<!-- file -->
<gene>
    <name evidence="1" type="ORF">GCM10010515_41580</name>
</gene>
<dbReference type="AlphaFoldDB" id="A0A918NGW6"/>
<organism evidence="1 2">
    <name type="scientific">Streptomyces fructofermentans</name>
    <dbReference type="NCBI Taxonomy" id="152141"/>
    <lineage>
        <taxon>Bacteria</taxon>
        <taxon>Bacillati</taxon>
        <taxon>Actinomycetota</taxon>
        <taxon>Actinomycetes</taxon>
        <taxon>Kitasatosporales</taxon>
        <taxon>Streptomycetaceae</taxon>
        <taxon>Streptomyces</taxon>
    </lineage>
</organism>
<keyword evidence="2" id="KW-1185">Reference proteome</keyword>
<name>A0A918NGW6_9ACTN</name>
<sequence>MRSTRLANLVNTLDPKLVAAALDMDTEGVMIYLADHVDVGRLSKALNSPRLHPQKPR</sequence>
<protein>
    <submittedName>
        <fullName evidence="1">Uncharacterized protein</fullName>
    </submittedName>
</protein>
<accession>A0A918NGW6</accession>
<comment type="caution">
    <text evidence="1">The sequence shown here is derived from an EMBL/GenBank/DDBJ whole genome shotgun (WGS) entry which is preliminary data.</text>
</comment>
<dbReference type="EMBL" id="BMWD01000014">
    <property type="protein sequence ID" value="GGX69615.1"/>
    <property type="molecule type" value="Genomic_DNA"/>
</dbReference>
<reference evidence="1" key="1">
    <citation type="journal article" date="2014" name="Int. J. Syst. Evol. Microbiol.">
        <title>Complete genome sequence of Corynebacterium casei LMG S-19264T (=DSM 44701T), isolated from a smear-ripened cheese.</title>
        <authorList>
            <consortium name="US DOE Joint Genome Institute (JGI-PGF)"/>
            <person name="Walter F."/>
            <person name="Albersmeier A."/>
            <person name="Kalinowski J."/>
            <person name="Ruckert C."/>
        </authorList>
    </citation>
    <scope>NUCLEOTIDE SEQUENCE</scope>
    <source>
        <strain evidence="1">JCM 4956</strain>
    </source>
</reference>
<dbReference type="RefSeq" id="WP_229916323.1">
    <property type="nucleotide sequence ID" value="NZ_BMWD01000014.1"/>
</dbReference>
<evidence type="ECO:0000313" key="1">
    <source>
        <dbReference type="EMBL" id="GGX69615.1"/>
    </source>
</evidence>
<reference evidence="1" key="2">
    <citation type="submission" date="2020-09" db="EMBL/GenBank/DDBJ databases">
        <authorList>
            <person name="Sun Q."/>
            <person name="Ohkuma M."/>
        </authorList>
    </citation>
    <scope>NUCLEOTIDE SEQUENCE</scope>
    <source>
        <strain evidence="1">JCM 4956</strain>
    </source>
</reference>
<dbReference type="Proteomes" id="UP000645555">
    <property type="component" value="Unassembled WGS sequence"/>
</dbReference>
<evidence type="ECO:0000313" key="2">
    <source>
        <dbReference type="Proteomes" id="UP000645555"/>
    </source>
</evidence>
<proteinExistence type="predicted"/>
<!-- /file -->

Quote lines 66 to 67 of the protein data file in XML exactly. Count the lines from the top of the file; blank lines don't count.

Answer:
    <source>
        <strain evidence="1">JCM 4956</strain>